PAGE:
No doubt he’s sincere in his religious faith, but I’ve never really believed, despite his rote appointment of right-wing zealots to every available position, that he’s fired up by the right wing agenda. I’m pro choice, but I understand the repugnance of pro-lifers: of course if life begins at conception, then nothing could be more offensive than abortion to God’s plan, and to the spiritual health of the country forged within it. But to feel that anger you need, again, to care. Whether it’s Supreme Court appointments or tax cuts, Bush doles it out with weary resignation, as if some small part of him yearned to cut loose and find his inner liberal. It’s certainly possible, if you screen out all else, to view him in sorrow rather than anger. But then you remember the consequences of his fecklessness. I don’t believe all the ills of our time are directly his fault, but it’s controvertible that virtually every decision he’s ever made might as well have been designed to undermine our collective fragile balance.
I wrote the other week about how Bill Maher’s Religulous, a scatter-shot expose of why all religious believers are nuts, just didn’t seem to me very relevant to what should be on our minds right now. It’s satisfying, in a way, to say much the same thing about Oliver Stone’s W. The film is careful and quite accomplished in its way, but remarkably lacking in impact. This is good, if it’s an advance notice of how easy it’ll be to forget about the man, but then we would have found that out in a few months anyway. But isn’t Bush’s presidency a phenomenon from which an artist should extract something potent? If we merely forget, how will we learn?
By mentioning Bush’s father only in passing, I may have omitted a key piece of this puzzle, that his political career, and his grotesque handling of endeavours such as the Iraq war, needs to be read in the context of an Oedipal narrative with the first President Bush – that his parents always expected more of his younger brother Jeb, and that he feels driven to avenge his father’s loss to Clinton at the end of his first term (a loss attributed in this theory to failing to take out Saddam Hussein at the end of early 90’s Gulf War). Well, I just don’t know. Stone’s movie certainly sees that as The Key, contriving numerous (mostly dull and repetitive) encounters marked by the older Bush’s disappointment and reserve. At times, it’s easy to forget we’re watching a movie about the Presidency – it could be any narrative of a guy fighting for self-actualization, and discovering nothing’s ever enough.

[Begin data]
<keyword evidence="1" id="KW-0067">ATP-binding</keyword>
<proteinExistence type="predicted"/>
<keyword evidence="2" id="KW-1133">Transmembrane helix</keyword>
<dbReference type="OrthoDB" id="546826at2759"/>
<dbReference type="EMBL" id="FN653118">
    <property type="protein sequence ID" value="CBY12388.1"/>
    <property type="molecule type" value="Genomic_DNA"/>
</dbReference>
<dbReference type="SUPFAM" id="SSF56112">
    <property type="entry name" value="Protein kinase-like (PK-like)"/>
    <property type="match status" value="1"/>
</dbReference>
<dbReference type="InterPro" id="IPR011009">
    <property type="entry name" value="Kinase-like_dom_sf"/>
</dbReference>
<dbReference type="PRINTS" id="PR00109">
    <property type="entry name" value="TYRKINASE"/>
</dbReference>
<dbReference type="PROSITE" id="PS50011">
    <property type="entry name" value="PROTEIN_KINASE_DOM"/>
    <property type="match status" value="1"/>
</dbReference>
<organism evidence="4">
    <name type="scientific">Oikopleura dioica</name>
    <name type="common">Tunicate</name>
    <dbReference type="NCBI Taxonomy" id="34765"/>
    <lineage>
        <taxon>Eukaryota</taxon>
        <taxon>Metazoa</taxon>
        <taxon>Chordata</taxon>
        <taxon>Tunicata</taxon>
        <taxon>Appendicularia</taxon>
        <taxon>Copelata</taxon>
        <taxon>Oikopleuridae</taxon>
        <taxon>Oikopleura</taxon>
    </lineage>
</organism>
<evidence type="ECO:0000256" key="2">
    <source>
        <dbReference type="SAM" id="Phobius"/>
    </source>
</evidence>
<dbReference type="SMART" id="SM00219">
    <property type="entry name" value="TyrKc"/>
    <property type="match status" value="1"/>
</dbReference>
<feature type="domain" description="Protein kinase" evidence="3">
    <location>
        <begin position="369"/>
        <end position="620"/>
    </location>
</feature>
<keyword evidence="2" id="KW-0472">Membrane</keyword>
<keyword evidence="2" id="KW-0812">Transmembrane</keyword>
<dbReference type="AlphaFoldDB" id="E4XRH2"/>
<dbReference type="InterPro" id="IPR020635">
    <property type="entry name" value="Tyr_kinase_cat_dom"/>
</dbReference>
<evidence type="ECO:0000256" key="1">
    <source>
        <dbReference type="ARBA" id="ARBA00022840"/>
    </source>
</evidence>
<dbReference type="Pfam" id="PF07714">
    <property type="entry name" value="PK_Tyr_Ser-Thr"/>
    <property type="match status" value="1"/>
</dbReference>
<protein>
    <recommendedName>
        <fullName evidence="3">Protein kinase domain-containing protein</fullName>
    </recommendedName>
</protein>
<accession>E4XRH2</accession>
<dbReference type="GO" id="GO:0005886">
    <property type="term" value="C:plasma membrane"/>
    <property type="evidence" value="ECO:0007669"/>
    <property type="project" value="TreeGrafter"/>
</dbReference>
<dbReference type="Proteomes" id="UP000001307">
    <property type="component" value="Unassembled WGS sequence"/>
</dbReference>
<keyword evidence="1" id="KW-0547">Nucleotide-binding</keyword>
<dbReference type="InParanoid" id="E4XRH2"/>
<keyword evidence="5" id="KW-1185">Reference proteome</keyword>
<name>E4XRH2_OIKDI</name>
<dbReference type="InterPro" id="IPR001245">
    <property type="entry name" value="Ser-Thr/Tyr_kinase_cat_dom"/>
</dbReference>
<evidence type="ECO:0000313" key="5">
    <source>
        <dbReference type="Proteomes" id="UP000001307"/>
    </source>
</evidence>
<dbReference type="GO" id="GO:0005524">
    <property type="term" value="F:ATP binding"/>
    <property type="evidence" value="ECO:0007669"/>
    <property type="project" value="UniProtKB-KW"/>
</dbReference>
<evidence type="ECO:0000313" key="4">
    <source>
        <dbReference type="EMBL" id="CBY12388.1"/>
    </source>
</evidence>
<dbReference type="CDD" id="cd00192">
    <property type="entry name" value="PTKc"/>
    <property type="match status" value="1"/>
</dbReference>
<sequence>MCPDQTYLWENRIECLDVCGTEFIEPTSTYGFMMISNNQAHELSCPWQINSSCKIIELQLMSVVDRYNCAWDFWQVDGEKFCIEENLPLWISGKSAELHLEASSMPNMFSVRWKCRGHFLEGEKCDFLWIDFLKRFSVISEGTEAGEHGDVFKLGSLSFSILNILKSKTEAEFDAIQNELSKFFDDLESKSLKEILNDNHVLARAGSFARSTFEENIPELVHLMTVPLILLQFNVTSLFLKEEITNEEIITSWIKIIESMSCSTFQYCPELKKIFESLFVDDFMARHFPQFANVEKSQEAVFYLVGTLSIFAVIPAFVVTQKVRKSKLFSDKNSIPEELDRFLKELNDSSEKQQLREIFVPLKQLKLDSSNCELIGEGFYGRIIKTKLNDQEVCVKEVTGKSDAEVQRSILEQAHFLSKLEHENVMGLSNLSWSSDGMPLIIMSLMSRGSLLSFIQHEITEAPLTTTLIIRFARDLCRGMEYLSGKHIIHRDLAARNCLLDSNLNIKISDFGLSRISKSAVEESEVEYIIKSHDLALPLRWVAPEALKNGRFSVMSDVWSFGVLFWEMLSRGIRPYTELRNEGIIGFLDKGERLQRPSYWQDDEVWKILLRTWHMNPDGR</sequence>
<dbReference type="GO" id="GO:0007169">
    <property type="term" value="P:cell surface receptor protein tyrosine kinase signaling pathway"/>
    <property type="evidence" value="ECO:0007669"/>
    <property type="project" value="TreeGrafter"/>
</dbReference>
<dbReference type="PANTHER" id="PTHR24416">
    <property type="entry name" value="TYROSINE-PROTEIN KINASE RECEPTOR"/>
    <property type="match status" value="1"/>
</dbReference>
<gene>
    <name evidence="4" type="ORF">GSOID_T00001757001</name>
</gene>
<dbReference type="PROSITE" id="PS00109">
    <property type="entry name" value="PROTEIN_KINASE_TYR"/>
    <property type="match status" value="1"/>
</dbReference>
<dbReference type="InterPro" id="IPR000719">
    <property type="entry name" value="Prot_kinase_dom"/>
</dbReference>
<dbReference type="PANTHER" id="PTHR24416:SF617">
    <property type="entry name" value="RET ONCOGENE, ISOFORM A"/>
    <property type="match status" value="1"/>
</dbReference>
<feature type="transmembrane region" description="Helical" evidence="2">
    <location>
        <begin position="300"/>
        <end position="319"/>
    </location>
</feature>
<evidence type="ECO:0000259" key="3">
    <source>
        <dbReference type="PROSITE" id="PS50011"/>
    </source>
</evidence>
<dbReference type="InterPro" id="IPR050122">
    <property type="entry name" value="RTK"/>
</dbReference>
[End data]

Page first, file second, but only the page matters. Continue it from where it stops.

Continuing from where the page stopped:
Sorrow Over Anger
Coupled with Stone’s own loss of fire (as with his last film World Trade Center, this only intermittently feels like the work of the man who made JFK and Natural Born Killers), the chosen approach conveys a consistent melancholy. The film inter-cuts highlights of Bush’s halting progress from silver-spoon idiot to ultimate power, with scenes from the Presidency itself, mostly focusing on the discussions leading to the decision to invade Iraq, and on the initial realization that it wasn’t going to work out as they hoped. Stone weaves in various classic Bush misspeakings along the way. Josh Brolin is a pretty good (but again, not very interesting) Bush; the other actors span the gamut from near savage (Thandie Newton’s evisceration of Condoleezza Rice) to barely being there at all (Scott Glenn’s weirdly affectless Donald Rumsfeld). James Cromwell as a blandly authoritative Bush senior is the most disappointingly knee-jerk casting.
I think the film should have been way more colourful, messy, contradictory, and flagrantly offensive, But then maybe it wouldn’t matter: you’d always end up reviewing the man more than the movie. Except that the movie, at worst, would only represent a couple of squandered hours. The man embodies a much greater loss than that.